Guess what we had for dinner tonight. Will someone please tell me what they've done to this bird? I'm imagining CIA interrogators at one of our Eastern European prisons (one of the ones that doesn't exist) : Tell us al Qaeda's next target. Quack! Dimitri -- use the nipple electrodes. Quaaaack! Yes, I know ducks don't have nipples. You know what I love best about duck? Whatever chicken does, duck can do better. Whether you're talking breast meat, liver, fat, skin, or stock, duck rules. A while ago, I promised I'd share my secret for killer chopped chicken liver. This is most certainly not the Jewish version of the dish -- it's based on the Commander's Palace recipe (one of my favorite cookbooks). Skip to the second *** if you don't give a damn about chopped chicken liver.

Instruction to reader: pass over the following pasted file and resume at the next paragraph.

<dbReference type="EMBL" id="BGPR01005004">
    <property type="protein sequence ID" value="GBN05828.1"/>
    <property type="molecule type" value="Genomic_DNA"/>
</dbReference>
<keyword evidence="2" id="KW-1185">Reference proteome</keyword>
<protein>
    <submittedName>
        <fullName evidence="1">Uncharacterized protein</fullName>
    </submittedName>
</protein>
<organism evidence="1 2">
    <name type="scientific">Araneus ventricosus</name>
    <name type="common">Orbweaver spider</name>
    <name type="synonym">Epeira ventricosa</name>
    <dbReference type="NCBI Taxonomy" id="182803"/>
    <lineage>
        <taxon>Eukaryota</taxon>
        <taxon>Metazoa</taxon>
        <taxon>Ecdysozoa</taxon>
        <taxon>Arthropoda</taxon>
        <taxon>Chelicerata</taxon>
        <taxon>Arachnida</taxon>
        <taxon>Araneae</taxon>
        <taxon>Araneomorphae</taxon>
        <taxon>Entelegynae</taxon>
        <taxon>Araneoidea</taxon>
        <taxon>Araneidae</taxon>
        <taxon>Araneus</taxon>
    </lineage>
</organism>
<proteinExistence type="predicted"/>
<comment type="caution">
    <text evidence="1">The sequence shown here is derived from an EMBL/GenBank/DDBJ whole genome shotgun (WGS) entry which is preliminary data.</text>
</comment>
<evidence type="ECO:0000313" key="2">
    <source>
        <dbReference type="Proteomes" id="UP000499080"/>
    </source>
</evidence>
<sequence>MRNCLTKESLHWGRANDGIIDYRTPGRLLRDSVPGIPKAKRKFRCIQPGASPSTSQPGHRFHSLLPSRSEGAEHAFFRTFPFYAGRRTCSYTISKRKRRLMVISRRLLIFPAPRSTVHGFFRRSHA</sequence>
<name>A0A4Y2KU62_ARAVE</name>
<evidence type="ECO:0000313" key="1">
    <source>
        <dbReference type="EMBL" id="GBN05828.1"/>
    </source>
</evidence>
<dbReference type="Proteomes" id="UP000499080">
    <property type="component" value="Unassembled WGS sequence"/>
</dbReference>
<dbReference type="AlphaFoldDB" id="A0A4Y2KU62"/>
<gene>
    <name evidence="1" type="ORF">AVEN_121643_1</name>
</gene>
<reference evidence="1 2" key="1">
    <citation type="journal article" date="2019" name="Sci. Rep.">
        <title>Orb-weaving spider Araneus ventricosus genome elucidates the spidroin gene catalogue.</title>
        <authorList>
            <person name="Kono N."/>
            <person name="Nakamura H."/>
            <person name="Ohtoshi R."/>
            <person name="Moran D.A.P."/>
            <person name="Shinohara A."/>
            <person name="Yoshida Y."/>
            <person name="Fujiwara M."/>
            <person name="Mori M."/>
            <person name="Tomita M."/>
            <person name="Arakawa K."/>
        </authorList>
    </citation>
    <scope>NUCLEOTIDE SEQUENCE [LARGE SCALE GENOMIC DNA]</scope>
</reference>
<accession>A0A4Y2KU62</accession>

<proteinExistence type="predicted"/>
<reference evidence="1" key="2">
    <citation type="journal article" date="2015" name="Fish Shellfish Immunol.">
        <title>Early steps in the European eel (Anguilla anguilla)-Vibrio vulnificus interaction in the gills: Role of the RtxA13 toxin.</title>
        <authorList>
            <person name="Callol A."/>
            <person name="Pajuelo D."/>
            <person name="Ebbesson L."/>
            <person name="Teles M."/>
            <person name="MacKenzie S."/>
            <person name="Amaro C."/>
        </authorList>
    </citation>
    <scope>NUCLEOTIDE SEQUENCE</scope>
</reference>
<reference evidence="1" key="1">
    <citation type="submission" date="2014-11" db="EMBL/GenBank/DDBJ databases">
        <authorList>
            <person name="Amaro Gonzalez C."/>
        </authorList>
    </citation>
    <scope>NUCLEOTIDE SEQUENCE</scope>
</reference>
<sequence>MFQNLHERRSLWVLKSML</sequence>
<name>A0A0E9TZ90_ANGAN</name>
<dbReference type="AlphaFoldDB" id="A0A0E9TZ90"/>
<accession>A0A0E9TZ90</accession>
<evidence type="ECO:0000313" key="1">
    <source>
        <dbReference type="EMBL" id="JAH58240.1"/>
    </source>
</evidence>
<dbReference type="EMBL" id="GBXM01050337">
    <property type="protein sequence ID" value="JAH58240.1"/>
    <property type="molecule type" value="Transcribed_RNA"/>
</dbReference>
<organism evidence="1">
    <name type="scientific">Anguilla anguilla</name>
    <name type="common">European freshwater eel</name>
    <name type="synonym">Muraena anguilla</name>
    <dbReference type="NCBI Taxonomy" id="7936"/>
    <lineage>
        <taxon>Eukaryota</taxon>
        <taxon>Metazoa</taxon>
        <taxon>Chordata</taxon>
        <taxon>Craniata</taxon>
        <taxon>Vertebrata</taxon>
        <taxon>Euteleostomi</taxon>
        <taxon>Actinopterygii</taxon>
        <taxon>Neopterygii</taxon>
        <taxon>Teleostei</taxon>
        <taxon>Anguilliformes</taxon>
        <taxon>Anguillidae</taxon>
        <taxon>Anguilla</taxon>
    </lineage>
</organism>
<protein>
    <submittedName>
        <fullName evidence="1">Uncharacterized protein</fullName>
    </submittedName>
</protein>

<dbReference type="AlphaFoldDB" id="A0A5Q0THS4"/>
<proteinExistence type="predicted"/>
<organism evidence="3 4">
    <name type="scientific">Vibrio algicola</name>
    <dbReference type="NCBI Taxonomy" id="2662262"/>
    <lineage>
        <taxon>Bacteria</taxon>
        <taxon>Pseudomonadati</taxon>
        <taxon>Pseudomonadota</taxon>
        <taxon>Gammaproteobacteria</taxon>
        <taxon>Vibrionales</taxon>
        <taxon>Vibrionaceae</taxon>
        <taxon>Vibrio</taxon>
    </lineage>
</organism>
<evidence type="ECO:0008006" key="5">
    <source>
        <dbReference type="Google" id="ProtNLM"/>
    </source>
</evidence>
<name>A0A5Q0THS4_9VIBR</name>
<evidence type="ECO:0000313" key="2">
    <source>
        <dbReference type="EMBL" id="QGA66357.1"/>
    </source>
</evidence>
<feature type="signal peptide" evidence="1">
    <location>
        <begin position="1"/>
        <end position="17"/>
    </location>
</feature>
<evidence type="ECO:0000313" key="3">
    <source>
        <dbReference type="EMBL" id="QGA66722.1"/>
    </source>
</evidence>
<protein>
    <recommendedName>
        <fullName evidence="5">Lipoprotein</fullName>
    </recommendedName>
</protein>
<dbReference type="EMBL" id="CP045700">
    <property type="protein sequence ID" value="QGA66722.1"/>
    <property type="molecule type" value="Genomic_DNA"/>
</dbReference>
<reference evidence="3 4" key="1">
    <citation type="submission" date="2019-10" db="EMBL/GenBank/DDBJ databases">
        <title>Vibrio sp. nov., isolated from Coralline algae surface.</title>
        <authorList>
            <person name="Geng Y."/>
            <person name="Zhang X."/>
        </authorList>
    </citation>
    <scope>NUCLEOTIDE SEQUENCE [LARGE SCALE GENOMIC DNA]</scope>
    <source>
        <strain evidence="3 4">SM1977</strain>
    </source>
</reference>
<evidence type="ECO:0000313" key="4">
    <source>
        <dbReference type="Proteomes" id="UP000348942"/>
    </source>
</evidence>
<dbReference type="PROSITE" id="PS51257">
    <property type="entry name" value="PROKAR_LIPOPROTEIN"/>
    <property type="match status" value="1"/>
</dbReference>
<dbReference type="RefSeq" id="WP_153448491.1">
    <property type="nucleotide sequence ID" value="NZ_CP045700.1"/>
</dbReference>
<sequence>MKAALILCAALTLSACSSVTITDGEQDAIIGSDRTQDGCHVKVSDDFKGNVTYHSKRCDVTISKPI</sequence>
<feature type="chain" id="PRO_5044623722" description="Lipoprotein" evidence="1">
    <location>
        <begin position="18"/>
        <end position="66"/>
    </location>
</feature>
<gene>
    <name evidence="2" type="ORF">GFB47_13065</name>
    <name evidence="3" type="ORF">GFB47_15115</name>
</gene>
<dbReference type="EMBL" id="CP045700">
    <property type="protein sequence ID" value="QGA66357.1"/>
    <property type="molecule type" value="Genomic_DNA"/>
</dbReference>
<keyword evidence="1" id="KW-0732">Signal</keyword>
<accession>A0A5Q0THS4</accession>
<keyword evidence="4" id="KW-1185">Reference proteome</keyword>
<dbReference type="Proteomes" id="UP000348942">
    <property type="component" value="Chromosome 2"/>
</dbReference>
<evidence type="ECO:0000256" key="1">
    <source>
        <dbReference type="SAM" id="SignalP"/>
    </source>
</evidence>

Coarsely chop one large yellow onion and a bunch of garlic cloves (it's hard to use too many. If you simply must have a number, six. Or ten. That's a good number, too). Fry in 2 tablespoons of butter until golden. Rinse 1 1/2 pounds of chicken livers (if I could find enough duck livers, believe me, I'd use them) and pat dry. Sprinkle liberally with salt and pepper. Add them to the onion/garlic mixture and fry over low heat until mostly done -- the livers will look pink if cut in half. This takes 8 to 10 minutes. The livers will give up a lot of juice. Push them to one side of the pan and let the juice reduce by half on the other. Now add a few grinds of nutmeg, 1 tablespoon Worcestershire sauce, and 1 teaspoon of hot sauce. Transfer to a bowl. Deglaze the pan with 1/4 cup of good quality brandy, beer, or tequila. Cook off the alcohol, then add the liquid to your livers. Chill thoroughly. Here's where I differ from Commander's Palace. They process their livers with TWO STICKS (1/2 pound) of butter. You'll end up with liver-flavored butter and, yes, that's as gross as it sounds. Instead, use the rendered fat from a roasted duck. This has a lower melting temperature than butter fat, so your chicken liver spread will be much lighter than the Commander's Palace version, and far tastier, too. I puree the mix in a food processor until smooth. Keep it well chilled; garnish with crispy duck skin, chopped chives, onions fried until brown, you name it. Listen: I've had foie gras at The French Laundry (more on that some other day). This chicken liver spread kicks foie gras right in its livery hiney.